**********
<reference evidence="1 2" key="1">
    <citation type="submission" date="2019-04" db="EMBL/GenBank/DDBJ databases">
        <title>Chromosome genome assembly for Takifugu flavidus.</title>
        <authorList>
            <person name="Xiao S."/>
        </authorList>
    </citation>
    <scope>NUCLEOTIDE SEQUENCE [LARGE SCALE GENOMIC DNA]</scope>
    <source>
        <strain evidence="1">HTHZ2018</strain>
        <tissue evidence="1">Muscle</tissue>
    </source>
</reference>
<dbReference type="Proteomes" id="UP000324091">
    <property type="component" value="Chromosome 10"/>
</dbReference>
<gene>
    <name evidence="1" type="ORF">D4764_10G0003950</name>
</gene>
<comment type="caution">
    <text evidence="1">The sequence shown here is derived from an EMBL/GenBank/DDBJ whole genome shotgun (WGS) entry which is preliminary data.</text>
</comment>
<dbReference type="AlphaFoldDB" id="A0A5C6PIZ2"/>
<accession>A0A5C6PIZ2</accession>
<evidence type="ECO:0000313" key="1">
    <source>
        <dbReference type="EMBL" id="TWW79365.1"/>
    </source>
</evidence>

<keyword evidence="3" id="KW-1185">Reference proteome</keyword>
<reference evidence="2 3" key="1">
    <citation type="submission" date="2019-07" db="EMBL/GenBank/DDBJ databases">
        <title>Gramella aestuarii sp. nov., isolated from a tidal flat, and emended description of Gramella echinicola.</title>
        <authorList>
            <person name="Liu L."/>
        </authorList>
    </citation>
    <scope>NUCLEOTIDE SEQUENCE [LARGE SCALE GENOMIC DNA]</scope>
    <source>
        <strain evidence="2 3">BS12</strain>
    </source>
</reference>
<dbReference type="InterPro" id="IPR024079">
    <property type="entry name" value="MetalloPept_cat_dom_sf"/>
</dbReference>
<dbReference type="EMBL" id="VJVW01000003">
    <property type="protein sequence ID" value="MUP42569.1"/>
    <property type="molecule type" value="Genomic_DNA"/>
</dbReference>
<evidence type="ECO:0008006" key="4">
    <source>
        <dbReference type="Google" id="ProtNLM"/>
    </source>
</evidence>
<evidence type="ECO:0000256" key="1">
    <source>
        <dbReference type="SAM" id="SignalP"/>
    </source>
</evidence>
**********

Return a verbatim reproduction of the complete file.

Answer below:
<reference evidence="1 2" key="1">
    <citation type="submission" date="2019-04" db="EMBL/GenBank/DDBJ databases">
        <title>Chromosome genome assembly for Takifugu flavidus.</title>
        <authorList>
            <person name="Xiao S."/>
        </authorList>
    </citation>
    <scope>NUCLEOTIDE SEQUENCE [LARGE SCALE GENOMIC DNA]</scope>
    <source>
        <strain evidence="1">HTHZ2018</strain>
        <tissue evidence="1">Muscle</tissue>
    </source>
</reference>
<dbReference type="Proteomes" id="UP000324091">
    <property type="component" value="Chromosome 10"/>
</dbReference>
<gene>
    <name evidence="1" type="ORF">D4764_10G0003950</name>
</gene>
<comment type="caution">
    <text evidence="1">The sequence shown here is derived from an EMBL/GenBank/DDBJ whole genome shotgun (WGS) entry which is preliminary data.</text>
</comment>
<dbReference type="AlphaFoldDB" id="A0A5C6PIZ2"/>
<accession>A0A5C6PIZ2</accession>
<evidence type="ECO:0000313" key="1">
    <source>
        <dbReference type="EMBL" id="TWW79365.1"/>
    </source>
</evidence>

<keyword evidence="3" id="KW-1185">Reference proteome</keyword>
<reference evidence="2 3" key="1">
    <citation type="submission" date="2019-07" db="EMBL/GenBank/DDBJ databases">
        <title>Gramella aestuarii sp. nov., isolated from a tidal flat, and emended description of Gramella echinicola.</title>
        <authorList>
            <person name="Liu L."/>
        </authorList>
    </citation>
    <scope>NUCLEOTIDE SEQUENCE [LARGE SCALE GENOMIC DNA]</scope>
    <source>
        <strain evidence="2 3">BS12</strain>
    </source>
</reference>
<dbReference type="InterPro" id="IPR024079">
    <property type="entry name" value="MetalloPept_cat_dom_sf"/>
</dbReference>
<dbReference type="EMBL" id="VJVW01000003">
    <property type="protein sequence ID" value="MUP42569.1"/>
    <property type="molecule type" value="Genomic_DNA"/>
</dbReference>
<evidence type="ECO:0008006" key="4">
    <source>
        <dbReference type="Google" id="ProtNLM"/>
    </source>
</evidence>
<evidence type="ECO:0000256" key="1">
    <source>
        <dbReference type="SAM" id="SignalP"/>
    </source>
</evidence>